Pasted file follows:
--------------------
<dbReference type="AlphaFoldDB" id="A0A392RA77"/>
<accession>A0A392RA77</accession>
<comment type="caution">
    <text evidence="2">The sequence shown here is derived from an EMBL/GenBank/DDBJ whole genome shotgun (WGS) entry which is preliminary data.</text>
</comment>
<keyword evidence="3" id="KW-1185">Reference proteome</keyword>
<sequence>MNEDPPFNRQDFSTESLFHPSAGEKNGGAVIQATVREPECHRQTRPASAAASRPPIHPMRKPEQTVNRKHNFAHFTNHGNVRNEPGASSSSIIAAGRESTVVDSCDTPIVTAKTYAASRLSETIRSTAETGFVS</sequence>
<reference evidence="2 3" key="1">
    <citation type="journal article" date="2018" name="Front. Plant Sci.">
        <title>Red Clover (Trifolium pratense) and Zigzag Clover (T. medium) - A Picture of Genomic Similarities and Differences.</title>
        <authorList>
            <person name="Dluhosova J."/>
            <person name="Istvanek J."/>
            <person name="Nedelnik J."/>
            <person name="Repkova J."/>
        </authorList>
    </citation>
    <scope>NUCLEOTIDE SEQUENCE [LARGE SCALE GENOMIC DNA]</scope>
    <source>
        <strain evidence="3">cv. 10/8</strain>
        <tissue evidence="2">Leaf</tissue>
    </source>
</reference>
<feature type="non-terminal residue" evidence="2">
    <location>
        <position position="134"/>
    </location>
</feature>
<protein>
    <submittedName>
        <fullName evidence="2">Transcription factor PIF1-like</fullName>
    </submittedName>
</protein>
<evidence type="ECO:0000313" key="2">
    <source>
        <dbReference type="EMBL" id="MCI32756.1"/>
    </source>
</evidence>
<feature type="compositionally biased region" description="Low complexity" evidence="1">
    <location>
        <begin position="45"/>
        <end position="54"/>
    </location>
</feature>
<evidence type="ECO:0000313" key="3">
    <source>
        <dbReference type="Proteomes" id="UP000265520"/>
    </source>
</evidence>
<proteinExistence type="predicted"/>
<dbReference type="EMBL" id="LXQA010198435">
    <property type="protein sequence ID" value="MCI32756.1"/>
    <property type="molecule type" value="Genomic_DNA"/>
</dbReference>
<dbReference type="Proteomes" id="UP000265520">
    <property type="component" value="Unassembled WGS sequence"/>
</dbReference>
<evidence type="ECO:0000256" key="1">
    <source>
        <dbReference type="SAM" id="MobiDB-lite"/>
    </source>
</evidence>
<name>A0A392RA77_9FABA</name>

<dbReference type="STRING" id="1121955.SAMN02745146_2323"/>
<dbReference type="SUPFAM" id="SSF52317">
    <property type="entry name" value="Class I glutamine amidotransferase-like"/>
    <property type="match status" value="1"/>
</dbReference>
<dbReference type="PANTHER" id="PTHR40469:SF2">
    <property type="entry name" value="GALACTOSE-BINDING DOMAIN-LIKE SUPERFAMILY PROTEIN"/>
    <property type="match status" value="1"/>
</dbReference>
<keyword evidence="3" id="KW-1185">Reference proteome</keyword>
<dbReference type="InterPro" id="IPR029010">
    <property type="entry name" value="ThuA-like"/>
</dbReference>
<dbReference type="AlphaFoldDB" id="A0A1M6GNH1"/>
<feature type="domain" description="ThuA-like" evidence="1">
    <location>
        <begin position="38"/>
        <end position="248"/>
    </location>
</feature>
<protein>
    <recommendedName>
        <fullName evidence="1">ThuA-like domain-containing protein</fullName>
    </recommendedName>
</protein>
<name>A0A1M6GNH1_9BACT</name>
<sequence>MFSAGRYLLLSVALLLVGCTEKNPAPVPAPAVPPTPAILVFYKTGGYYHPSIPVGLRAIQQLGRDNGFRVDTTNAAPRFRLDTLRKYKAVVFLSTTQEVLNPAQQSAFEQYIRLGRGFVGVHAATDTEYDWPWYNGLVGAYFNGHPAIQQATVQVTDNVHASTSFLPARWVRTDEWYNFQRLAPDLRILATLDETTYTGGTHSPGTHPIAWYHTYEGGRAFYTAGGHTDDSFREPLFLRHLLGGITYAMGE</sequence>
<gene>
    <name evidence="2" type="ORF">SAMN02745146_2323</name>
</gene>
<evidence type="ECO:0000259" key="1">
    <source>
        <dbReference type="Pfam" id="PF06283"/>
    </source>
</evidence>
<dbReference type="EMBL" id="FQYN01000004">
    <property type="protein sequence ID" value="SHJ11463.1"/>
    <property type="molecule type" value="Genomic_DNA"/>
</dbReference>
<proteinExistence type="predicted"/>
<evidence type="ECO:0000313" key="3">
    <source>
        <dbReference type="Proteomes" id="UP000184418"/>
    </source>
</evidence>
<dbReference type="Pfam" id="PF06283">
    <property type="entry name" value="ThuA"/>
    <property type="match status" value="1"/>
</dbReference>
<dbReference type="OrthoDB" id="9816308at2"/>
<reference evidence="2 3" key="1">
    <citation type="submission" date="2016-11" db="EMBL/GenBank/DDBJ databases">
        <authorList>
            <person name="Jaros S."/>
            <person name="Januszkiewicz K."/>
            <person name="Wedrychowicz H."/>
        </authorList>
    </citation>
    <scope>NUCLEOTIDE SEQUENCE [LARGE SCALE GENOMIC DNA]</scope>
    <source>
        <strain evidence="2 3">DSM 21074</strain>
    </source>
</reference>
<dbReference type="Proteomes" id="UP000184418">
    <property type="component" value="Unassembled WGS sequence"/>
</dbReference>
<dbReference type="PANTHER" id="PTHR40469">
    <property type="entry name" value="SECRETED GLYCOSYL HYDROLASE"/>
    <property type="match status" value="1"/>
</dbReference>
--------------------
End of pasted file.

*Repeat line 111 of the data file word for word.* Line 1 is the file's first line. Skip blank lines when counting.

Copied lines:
    <property type="match status" value="1"/>